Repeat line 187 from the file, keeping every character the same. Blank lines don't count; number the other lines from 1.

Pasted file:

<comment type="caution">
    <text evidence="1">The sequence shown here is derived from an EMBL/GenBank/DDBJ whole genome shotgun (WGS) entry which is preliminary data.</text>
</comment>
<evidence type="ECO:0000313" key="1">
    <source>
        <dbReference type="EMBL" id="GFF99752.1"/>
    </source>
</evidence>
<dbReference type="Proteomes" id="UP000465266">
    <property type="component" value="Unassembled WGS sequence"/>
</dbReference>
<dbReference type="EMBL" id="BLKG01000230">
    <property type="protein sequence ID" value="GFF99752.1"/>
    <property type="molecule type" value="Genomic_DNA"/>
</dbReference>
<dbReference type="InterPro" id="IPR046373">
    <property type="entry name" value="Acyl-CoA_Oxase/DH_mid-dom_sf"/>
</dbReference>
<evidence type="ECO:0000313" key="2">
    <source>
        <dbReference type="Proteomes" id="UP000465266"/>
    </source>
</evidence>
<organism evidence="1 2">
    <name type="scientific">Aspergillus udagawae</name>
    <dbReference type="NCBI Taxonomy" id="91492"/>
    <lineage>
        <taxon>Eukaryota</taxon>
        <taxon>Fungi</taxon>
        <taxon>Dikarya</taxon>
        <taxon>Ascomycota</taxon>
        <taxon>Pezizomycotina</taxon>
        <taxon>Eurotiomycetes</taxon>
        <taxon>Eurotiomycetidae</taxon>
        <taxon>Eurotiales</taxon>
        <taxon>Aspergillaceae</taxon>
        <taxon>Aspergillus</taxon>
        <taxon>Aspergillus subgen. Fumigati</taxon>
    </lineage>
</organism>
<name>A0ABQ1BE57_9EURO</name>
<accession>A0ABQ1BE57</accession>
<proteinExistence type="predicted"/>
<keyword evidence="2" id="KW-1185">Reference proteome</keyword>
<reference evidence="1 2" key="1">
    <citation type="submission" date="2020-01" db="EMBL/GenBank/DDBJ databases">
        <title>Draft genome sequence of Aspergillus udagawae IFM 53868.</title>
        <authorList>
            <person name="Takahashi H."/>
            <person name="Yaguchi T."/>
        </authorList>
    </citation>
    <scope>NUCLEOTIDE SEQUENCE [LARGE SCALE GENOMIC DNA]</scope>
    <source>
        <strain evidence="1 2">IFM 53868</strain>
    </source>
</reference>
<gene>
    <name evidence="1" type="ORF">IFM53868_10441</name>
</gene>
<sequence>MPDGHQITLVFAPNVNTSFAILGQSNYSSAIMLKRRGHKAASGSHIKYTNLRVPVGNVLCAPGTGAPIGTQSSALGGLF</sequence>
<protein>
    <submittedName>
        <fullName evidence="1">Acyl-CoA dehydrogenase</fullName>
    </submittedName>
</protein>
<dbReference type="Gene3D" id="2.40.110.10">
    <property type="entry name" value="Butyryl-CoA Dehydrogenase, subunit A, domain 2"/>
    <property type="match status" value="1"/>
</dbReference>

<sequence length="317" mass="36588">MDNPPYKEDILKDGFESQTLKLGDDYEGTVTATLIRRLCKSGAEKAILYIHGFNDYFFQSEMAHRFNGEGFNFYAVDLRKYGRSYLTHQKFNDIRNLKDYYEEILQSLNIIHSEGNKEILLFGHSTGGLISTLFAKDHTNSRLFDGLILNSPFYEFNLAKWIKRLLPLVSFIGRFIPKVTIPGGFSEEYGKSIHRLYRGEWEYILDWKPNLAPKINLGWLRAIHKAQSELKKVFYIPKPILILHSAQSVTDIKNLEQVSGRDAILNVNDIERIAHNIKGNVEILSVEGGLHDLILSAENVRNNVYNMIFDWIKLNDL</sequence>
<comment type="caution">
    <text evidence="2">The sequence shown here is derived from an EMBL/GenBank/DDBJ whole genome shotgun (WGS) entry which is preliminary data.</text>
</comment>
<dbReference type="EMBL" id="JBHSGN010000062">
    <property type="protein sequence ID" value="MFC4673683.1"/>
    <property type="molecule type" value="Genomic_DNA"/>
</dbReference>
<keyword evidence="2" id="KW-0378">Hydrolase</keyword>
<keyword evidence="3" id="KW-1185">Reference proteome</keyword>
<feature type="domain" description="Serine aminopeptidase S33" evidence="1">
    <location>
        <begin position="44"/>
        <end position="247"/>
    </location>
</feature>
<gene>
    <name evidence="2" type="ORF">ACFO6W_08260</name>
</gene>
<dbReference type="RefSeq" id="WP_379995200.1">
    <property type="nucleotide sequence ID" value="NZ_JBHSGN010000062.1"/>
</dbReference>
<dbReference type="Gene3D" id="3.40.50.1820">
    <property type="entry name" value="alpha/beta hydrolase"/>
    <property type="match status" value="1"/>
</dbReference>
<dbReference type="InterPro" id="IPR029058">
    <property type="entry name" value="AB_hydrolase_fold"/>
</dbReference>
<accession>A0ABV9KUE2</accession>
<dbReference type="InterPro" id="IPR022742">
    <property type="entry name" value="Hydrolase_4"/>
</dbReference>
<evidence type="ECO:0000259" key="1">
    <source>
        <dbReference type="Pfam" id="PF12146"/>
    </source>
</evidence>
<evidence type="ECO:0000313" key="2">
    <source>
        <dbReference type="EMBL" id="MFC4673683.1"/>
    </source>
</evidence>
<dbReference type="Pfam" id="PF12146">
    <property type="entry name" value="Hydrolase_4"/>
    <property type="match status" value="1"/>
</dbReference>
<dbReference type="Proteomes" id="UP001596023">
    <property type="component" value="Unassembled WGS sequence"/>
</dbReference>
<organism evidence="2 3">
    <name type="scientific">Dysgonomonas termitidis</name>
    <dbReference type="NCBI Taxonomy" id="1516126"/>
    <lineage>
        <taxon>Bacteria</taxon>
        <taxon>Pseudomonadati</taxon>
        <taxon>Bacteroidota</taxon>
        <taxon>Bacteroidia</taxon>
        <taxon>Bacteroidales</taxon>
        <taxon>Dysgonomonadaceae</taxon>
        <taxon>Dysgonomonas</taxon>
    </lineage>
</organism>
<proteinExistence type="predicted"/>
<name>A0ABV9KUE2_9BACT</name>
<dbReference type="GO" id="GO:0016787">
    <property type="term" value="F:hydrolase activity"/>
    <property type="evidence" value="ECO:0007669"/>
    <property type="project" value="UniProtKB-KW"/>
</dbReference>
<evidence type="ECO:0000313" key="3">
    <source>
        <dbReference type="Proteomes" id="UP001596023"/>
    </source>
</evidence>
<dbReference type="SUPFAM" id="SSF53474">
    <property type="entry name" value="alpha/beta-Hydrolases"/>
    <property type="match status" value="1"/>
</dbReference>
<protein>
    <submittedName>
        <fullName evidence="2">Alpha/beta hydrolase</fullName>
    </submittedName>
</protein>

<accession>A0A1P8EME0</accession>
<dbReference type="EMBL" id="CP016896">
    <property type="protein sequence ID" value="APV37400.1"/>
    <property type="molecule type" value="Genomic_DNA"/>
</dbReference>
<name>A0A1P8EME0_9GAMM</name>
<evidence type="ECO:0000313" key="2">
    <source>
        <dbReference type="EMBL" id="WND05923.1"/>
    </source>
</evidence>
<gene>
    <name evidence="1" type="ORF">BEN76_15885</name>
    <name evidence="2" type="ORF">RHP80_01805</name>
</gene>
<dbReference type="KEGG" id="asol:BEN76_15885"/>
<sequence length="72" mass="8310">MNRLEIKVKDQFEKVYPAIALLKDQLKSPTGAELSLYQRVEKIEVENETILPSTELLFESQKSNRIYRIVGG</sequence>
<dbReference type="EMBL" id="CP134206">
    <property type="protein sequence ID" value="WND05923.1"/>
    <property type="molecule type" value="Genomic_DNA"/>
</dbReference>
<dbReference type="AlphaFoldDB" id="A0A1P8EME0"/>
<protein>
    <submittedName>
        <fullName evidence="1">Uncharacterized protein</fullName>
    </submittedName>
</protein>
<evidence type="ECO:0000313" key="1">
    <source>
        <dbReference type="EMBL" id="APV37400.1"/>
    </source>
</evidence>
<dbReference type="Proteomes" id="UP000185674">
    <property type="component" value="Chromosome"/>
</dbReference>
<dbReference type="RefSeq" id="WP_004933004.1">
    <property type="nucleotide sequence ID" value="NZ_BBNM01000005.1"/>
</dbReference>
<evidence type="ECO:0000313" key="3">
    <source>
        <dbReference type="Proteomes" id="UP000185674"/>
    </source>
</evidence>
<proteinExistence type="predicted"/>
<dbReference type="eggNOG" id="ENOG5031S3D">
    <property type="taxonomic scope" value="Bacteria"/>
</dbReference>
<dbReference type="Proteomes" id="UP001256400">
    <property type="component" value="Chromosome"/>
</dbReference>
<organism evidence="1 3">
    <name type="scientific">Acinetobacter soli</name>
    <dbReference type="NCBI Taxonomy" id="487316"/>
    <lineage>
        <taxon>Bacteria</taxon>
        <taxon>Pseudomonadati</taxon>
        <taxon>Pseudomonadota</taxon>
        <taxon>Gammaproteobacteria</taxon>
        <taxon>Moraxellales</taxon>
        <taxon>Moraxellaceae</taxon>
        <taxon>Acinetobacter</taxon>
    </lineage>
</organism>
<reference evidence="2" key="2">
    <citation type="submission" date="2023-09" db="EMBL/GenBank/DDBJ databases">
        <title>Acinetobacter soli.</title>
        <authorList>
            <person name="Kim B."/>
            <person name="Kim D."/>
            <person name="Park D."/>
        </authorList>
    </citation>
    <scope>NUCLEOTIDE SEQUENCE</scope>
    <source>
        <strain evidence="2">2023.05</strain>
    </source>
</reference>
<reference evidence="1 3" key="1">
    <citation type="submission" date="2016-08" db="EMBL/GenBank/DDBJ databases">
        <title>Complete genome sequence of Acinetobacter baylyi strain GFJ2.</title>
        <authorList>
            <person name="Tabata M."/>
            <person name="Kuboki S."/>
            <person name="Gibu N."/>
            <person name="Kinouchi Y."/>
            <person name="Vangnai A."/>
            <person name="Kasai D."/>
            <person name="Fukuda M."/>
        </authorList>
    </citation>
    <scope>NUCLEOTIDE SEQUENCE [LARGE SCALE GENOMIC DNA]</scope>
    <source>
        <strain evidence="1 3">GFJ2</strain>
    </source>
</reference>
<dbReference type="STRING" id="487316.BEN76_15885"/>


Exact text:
<dbReference type="Proteomes" id="UP000185674">